"Yes. It was a shame," Ivy murmured, but without really agreeing. A child would have been a disaster. At first, Ben had been a good friend, but he'd never been a good lover. He'd been always in a hurry, impatient and finally harsh because Ivy couldn't feel the passion for him that he felt for her. She'd cheated him by marrying him, and it was guilt more than any other emotion that had haunted her since his death. She'd never felt passion. She wondered sometimes during the last miserable weeks of her marriage if she was even capable of it. She'd promised Ben that she'd go to a therapist, although she couldn't imagine what one would find. Her childhood had been uneventful, but happy. There were no emotional scars. She simply didn't want Ben physically, because she belonged, heart and soul, to another man—a man who'd always thought of her as his sister's best friend and nothing more. And what could any psychologist have done about that?
Money had been another ever-pressing problem. Ben had spent money recklessly when he was drunk, and when she'd insisted on going to work herself, to help out, there had been terrible arguments. Finally she'd given up trying to offer her help and reconciled herself to living in poverty. The months had gone into years, and Ivy eventually withdrew completely into herself and avoided contact with everyone, especially Ryder. That had been necessary because of Ben's rage at seeing her speaking to him once at her mother's. That had been, she remembered, shivering, the first time he'd struck her.
A month shy of her twenty-fourth birthday, a piece of heavy equipment had fallen on him. A freak accident, they'd called it, but only to spare her feelings. She knew he'd been drunk when he'd gone to work. He'd handled the equipment haphazardly and paid the ultimate price. Just the morning of his death, he'd raged at her about Ryder again. He'd accused her of being unfaithful to him in her mind, of making his life hell. The words had haunted her ever since.
She and her mother were churchgoing people, and it was that bedrock of faith that had helped Ivy get through the agony of guilt that had followed the funeral. It was all that kept her going even now.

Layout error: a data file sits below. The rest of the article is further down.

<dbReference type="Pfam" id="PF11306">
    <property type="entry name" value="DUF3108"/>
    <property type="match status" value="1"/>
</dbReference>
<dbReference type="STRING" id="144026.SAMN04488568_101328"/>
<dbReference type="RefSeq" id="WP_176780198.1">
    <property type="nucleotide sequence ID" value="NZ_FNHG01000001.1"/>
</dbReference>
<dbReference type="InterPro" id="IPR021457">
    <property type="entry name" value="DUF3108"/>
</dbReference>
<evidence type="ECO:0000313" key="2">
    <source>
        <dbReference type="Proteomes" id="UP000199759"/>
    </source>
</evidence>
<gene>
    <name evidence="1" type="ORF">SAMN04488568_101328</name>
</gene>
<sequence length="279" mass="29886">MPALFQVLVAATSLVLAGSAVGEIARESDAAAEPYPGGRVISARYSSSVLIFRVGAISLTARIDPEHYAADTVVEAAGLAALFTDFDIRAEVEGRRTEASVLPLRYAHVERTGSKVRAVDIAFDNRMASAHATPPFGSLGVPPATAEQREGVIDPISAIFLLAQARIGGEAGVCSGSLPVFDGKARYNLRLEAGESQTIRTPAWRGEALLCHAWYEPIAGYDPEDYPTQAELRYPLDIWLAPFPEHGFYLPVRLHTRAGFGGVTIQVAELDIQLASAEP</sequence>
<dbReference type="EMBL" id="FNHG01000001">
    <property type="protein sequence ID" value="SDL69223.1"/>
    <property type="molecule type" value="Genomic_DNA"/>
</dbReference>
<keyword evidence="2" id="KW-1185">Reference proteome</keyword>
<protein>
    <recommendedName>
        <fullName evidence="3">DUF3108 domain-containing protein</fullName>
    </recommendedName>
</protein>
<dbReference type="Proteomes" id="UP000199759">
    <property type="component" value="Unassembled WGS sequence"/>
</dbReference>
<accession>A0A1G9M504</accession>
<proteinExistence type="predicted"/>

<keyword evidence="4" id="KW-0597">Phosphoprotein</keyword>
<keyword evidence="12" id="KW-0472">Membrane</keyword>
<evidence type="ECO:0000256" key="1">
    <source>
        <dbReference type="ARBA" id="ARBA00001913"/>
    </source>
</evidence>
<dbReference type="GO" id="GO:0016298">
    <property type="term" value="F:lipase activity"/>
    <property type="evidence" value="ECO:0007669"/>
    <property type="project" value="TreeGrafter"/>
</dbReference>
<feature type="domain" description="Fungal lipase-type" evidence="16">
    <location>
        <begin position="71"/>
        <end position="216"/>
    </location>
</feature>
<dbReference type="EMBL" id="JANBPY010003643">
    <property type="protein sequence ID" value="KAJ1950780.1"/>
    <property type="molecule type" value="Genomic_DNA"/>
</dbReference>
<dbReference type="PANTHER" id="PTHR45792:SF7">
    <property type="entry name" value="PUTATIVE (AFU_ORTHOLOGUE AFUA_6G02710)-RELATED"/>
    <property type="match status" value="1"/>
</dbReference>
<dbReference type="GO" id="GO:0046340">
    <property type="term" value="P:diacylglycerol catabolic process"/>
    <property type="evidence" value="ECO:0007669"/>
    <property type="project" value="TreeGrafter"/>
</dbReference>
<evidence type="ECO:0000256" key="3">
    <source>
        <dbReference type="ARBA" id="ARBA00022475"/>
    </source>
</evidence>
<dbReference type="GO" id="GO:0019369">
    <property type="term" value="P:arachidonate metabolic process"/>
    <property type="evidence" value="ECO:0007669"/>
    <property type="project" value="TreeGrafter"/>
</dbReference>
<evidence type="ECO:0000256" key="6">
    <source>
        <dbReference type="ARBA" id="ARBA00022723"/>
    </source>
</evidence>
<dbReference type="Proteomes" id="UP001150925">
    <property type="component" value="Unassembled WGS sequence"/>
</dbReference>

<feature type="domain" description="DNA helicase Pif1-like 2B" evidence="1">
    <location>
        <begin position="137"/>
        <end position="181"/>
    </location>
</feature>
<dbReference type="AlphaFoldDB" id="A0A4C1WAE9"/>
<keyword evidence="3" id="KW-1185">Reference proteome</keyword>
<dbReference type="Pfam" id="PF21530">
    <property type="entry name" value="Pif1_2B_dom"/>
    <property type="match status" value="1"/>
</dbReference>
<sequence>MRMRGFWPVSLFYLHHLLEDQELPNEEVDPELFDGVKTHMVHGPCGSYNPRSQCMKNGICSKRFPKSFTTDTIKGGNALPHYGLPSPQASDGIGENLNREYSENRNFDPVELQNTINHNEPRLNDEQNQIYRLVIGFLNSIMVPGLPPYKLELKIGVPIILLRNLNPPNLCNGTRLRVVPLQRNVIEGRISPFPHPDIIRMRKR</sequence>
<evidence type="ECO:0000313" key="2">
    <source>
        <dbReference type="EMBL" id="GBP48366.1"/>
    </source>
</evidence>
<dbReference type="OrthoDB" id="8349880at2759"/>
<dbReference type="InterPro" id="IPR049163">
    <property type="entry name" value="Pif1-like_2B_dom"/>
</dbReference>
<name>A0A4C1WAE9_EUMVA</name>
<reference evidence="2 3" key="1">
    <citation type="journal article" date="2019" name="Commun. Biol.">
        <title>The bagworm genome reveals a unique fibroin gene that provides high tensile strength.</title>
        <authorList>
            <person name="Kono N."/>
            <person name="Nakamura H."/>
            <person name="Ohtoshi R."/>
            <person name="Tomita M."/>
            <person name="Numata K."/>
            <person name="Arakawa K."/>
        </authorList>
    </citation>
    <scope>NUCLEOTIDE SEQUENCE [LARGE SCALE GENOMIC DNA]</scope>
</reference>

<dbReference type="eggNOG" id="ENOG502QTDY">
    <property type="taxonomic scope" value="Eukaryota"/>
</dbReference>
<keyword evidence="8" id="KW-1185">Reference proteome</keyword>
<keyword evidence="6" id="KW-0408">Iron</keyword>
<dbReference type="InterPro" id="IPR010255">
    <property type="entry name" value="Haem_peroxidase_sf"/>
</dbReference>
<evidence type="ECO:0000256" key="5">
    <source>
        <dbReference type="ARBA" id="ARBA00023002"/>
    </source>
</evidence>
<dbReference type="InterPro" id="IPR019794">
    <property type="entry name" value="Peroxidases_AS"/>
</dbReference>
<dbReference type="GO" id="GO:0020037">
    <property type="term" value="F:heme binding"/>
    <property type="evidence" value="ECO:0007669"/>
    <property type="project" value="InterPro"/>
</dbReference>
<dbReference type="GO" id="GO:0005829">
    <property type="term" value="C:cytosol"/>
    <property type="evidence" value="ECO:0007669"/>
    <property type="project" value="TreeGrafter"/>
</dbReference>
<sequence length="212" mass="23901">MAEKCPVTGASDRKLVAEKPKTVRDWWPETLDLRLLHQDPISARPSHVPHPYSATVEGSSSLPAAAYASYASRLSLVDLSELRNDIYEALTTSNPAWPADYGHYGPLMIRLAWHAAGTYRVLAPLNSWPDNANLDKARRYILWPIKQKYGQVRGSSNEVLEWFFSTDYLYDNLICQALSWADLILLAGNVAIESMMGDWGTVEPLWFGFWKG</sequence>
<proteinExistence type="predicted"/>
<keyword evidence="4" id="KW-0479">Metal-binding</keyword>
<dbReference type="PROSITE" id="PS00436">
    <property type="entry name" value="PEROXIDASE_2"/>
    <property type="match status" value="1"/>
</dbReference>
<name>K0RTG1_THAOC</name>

"When did Ryder call?" Ivy asked suddenly.
"About an hour ago," Jean said, yawning, because it was early and she'd had only one cup of coffee. It took her at least two to wake up, so she dragged back to the coffeepot and filled a cup for Ivy as well.
"Will he stay long?" she asked, her eyes haunted.
"Now, who knows what Ryder Calaway's plans are, except for the Almighty?" the older woman teased as she retied her loose brown chenille bathrobe before she sat down at the dainty little white kitchen table and creamed her coffee. "For all that we've known him for years, he's still a mystery."
"That's a fact." Ivy sat down, too, her burgundy velour robe exquisitely hugging her figure, highlighting her face. "This is an odd place for such a high-powered businessman, isn't it?" she added gently.
And it was. They lived in a small county in rural southwest Georgia, in a heavily agricultural area near Albany. Neighbors lived far apart, and even in town, the lots were large. Agriculture was big business here, with most of the small family farms a thing of the past, because big farming combines grabbed them up as more and more farmers went bankrupt. In fact, Ivy's parents had been a farm family until her father's death. Jean still lived on the farm, and she still had two enormous chicken houses. She employed a family to pick up eggs and feed the thousands of chicks until they were old enough for market. One of Ryder's contacts bought chickens from her for his chicken processing plant, and Jean made a comfortable living.